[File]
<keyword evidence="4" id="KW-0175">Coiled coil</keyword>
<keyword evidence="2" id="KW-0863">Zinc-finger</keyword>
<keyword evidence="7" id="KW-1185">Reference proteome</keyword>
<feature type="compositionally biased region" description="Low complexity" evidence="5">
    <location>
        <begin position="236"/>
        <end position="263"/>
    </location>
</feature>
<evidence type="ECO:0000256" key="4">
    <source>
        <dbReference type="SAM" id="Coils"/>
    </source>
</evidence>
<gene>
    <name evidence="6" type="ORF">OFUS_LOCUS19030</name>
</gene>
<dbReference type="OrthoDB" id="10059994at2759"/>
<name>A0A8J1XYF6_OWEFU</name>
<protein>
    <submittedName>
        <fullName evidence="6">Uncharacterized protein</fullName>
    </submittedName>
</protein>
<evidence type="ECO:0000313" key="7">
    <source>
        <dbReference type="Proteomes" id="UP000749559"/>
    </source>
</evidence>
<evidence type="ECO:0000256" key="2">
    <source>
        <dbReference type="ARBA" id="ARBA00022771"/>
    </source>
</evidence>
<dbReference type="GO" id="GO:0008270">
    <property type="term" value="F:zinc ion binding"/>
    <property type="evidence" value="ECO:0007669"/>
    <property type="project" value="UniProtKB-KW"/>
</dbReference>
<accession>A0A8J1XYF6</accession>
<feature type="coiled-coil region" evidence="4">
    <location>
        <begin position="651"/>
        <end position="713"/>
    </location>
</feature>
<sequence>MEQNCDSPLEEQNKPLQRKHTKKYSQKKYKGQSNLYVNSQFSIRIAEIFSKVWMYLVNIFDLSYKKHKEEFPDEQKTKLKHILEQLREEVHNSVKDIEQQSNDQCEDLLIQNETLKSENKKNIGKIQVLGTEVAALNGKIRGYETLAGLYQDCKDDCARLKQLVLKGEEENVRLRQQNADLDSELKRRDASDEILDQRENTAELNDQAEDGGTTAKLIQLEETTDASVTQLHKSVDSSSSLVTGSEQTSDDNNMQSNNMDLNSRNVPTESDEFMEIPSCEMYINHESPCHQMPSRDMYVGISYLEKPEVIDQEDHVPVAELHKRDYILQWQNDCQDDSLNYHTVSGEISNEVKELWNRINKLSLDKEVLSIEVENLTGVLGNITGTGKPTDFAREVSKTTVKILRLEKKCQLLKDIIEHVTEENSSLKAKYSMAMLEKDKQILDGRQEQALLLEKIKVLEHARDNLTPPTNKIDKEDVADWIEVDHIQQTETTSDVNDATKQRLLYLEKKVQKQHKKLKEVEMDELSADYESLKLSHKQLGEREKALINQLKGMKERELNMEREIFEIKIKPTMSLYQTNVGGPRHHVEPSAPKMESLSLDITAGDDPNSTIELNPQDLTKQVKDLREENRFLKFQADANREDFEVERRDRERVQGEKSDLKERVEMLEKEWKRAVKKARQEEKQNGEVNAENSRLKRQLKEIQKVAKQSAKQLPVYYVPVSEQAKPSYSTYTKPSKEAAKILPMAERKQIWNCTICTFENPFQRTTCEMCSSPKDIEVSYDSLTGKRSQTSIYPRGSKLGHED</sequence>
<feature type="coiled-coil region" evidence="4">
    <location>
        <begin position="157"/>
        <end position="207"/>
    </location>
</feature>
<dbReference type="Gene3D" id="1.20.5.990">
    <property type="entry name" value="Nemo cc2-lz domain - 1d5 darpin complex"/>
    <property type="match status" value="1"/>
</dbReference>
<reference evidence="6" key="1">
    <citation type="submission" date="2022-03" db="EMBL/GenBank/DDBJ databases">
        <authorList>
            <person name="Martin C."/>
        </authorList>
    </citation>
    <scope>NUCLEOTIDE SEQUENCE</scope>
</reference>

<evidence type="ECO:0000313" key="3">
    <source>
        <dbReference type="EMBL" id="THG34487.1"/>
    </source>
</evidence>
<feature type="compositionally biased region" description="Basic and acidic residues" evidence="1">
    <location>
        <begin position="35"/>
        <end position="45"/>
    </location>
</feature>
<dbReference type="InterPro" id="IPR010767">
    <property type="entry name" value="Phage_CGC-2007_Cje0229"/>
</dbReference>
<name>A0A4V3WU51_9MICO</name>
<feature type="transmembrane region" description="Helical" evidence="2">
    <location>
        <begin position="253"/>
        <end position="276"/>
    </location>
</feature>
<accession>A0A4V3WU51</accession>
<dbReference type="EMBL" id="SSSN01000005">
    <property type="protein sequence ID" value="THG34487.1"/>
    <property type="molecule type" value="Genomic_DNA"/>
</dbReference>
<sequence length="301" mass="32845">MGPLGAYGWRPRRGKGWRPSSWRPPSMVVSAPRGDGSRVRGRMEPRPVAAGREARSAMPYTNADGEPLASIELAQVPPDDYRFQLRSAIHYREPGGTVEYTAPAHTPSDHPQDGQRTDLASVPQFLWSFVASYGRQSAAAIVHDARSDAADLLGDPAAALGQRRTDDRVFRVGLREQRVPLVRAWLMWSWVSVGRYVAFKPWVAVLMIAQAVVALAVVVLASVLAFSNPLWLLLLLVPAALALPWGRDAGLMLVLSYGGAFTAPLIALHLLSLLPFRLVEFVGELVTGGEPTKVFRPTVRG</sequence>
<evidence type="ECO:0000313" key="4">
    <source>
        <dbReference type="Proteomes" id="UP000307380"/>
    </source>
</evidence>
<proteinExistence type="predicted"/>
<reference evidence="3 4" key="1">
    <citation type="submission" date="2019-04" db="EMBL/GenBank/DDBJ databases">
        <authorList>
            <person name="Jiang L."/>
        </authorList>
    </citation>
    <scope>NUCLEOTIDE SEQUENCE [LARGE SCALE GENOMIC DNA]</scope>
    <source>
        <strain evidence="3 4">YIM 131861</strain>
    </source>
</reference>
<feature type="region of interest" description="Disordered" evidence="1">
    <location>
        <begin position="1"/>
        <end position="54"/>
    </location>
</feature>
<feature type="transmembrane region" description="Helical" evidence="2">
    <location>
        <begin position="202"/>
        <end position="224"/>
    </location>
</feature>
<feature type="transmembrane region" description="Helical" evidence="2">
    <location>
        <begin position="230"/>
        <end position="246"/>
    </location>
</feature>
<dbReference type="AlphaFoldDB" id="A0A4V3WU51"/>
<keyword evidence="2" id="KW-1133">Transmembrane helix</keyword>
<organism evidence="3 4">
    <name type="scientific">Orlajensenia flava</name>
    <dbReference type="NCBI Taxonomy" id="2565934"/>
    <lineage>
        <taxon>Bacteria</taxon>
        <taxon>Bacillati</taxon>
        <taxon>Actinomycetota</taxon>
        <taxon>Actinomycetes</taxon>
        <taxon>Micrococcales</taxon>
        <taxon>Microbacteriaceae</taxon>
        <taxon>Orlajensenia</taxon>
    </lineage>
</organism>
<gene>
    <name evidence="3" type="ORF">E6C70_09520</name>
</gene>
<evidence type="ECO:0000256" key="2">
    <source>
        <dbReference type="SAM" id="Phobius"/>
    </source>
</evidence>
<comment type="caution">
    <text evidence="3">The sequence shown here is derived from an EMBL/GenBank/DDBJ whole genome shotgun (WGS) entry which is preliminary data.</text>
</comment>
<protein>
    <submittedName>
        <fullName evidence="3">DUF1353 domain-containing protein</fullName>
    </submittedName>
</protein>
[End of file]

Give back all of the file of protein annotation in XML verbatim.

<keyword evidence="4" id="KW-0175">Coiled coil</keyword>
<keyword evidence="2" id="KW-0863">Zinc-finger</keyword>
<keyword evidence="7" id="KW-1185">Reference proteome</keyword>
<feature type="compositionally biased region" description="Low complexity" evidence="5">
    <location>
        <begin position="236"/>
        <end position="263"/>
    </location>
</feature>
<evidence type="ECO:0000256" key="4">
    <source>
        <dbReference type="SAM" id="Coils"/>
    </source>
</evidence>
<gene>
    <name evidence="6" type="ORF">OFUS_LOCUS19030</name>
</gene>
<dbReference type="OrthoDB" id="10059994at2759"/>
<name>A0A8J1XYF6_OWEFU</name>
<protein>
    <submittedName>
        <fullName evidence="6">Uncharacterized protein</fullName>
    </submittedName>
</protein>
<evidence type="ECO:0000313" key="7">
    <source>
        <dbReference type="Proteomes" id="UP000749559"/>
    </source>
</evidence>
<evidence type="ECO:0000256" key="2">
    <source>
        <dbReference type="ARBA" id="ARBA00022771"/>
    </source>
</evidence>
<dbReference type="GO" id="GO:0008270">
    <property type="term" value="F:zinc ion binding"/>
    <property type="evidence" value="ECO:0007669"/>
    <property type="project" value="UniProtKB-KW"/>
</dbReference>
<accession>A0A8J1XYF6</accession>
<feature type="coiled-coil region" evidence="4">
    <location>
        <begin position="651"/>
        <end position="713"/>
    </location>
</feature>
<sequence>MEQNCDSPLEEQNKPLQRKHTKKYSQKKYKGQSNLYVNSQFSIRIAEIFSKVWMYLVNIFDLSYKKHKEEFPDEQKTKLKHILEQLREEVHNSVKDIEQQSNDQCEDLLIQNETLKSENKKNIGKIQVLGTEVAALNGKIRGYETLAGLYQDCKDDCARLKQLVLKGEEENVRLRQQNADLDSELKRRDASDEILDQRENTAELNDQAEDGGTTAKLIQLEETTDASVTQLHKSVDSSSSLVTGSEQTSDDNNMQSNNMDLNSRNVPTESDEFMEIPSCEMYINHESPCHQMPSRDMYVGISYLEKPEVIDQEDHVPVAELHKRDYILQWQNDCQDDSLNYHTVSGEISNEVKELWNRINKLSLDKEVLSIEVENLTGVLGNITGTGKPTDFAREVSKTTVKILRLEKKCQLLKDIIEHVTEENSSLKAKYSMAMLEKDKQILDGRQEQALLLEKIKVLEHARDNLTPPTNKIDKEDVADWIEVDHIQQTETTSDVNDATKQRLLYLEKKVQKQHKKLKEVEMDELSADYESLKLSHKQLGEREKALINQLKGMKERELNMEREIFEIKIKPTMSLYQTNVGGPRHHVEPSAPKMESLSLDITAGDDPNSTIELNPQDLTKQVKDLREENRFLKFQADANREDFEVERRDRERVQGEKSDLKERVEMLEKEWKRAVKKARQEEKQNGEVNAENSRLKRQLKEIQKVAKQSAKQLPVYYVPVSEQAKPSYSTYTKPSKEAAKILPMAERKQIWNCTICTFENPFQRTTCEMCSSPKDIEVSYDSLTGKRSQTSIYPRGSKLGHED</sequence>
<feature type="coiled-coil region" evidence="4">
    <location>
        <begin position="157"/>
        <end position="207"/>
    </location>
</feature>
<dbReference type="Gene3D" id="1.20.5.990">
    <property type="entry name" value="Nemo cc2-lz domain - 1d5 darpin complex"/>
    <property type="match status" value="1"/>
</dbReference>
<reference evidence="6" key="1">
    <citation type="submission" date="2022-03" db="EMBL/GenBank/DDBJ databases">
        <authorList>
            <person name="Martin C."/>
        </authorList>
    </citation>
    <scope>NUCLEOTIDE SEQUENCE</scope>
</reference>

<evidence type="ECO:0000313" key="3">
    <source>
        <dbReference type="EMBL" id="THG34487.1"/>
    </source>
</evidence>
<feature type="compositionally biased region" description="Basic and acidic residues" evidence="1">
    <location>
        <begin position="35"/>
        <end position="45"/>
    </location>
</feature>
<dbReference type="InterPro" id="IPR010767">
    <property type="entry name" value="Phage_CGC-2007_Cje0229"/>
</dbReference>
<name>A0A4V3WU51_9MICO</name>
<feature type="transmembrane region" description="Helical" evidence="2">
    <location>
        <begin position="253"/>
        <end position="276"/>
    </location>
</feature>
<accession>A0A4V3WU51</accession>
<dbReference type="EMBL" id="SSSN01000005">
    <property type="protein sequence ID" value="THG34487.1"/>
    <property type="molecule type" value="Genomic_DNA"/>
</dbReference>
<sequence length="301" mass="32845">MGPLGAYGWRPRRGKGWRPSSWRPPSMVVSAPRGDGSRVRGRMEPRPVAAGREARSAMPYTNADGEPLASIELAQVPPDDYRFQLRSAIHYREPGGTVEYTAPAHTPSDHPQDGQRTDLASVPQFLWSFVASYGRQSAAAIVHDARSDAADLLGDPAAALGQRRTDDRVFRVGLREQRVPLVRAWLMWSWVSVGRYVAFKPWVAVLMIAQAVVALAVVVLASVLAFSNPLWLLLLLVPAALALPWGRDAGLMLVLSYGGAFTAPLIALHLLSLLPFRLVEFVGELVTGGEPTKVFRPTVRG</sequence>
<evidence type="ECO:0000313" key="4">
    <source>
        <dbReference type="Proteomes" id="UP000307380"/>
    </source>
</evidence>
<proteinExistence type="predicted"/>
<reference evidence="3 4" key="1">
    <citation type="submission" date="2019-04" db="EMBL/GenBank/DDBJ databases">
        <authorList>
            <person name="Jiang L."/>
        </authorList>
    </citation>
    <scope>NUCLEOTIDE SEQUENCE [LARGE SCALE GENOMIC DNA]</scope>
    <source>
        <strain evidence="3 4">YIM 131861</strain>
    </source>
</reference>
<feature type="region of interest" description="Disordered" evidence="1">
    <location>
        <begin position="1"/>
        <end position="54"/>
    </location>
</feature>
<feature type="transmembrane region" description="Helical" evidence="2">
    <location>
        <begin position="202"/>
        <end position="224"/>
    </location>
</feature>
<feature type="transmembrane region" description="Helical" evidence="2">
    <location>
        <begin position="230"/>
        <end position="246"/>
    </location>
</feature>
<dbReference type="AlphaFoldDB" id="A0A4V3WU51"/>
<keyword evidence="2" id="KW-1133">Transmembrane helix</keyword>
<organism evidence="3 4">
    <name type="scientific">Orlajensenia flava</name>
    <dbReference type="NCBI Taxonomy" id="2565934"/>
    <lineage>
        <taxon>Bacteria</taxon>
        <taxon>Bacillati</taxon>
        <taxon>Actinomycetota</taxon>
        <taxon>Actinomycetes</taxon>
        <taxon>Micrococcales</taxon>
        <taxon>Microbacteriaceae</taxon>
        <taxon>Orlajensenia</taxon>
    </lineage>
</organism>
<gene>
    <name evidence="3" type="ORF">E6C70_09520</name>
</gene>
<evidence type="ECO:0000256" key="2">
    <source>
        <dbReference type="SAM" id="Phobius"/>
    </source>
</evidence>
<comment type="caution">
    <text evidence="3">The sequence shown here is derived from an EMBL/GenBank/DDBJ whole genome shotgun (WGS) entry which is preliminary data.</text>
</comment>
<protein>
    <submittedName>
        <fullName evidence="3">DUF1353 domain-containing protein</fullName>
    </submittedName>
</protein>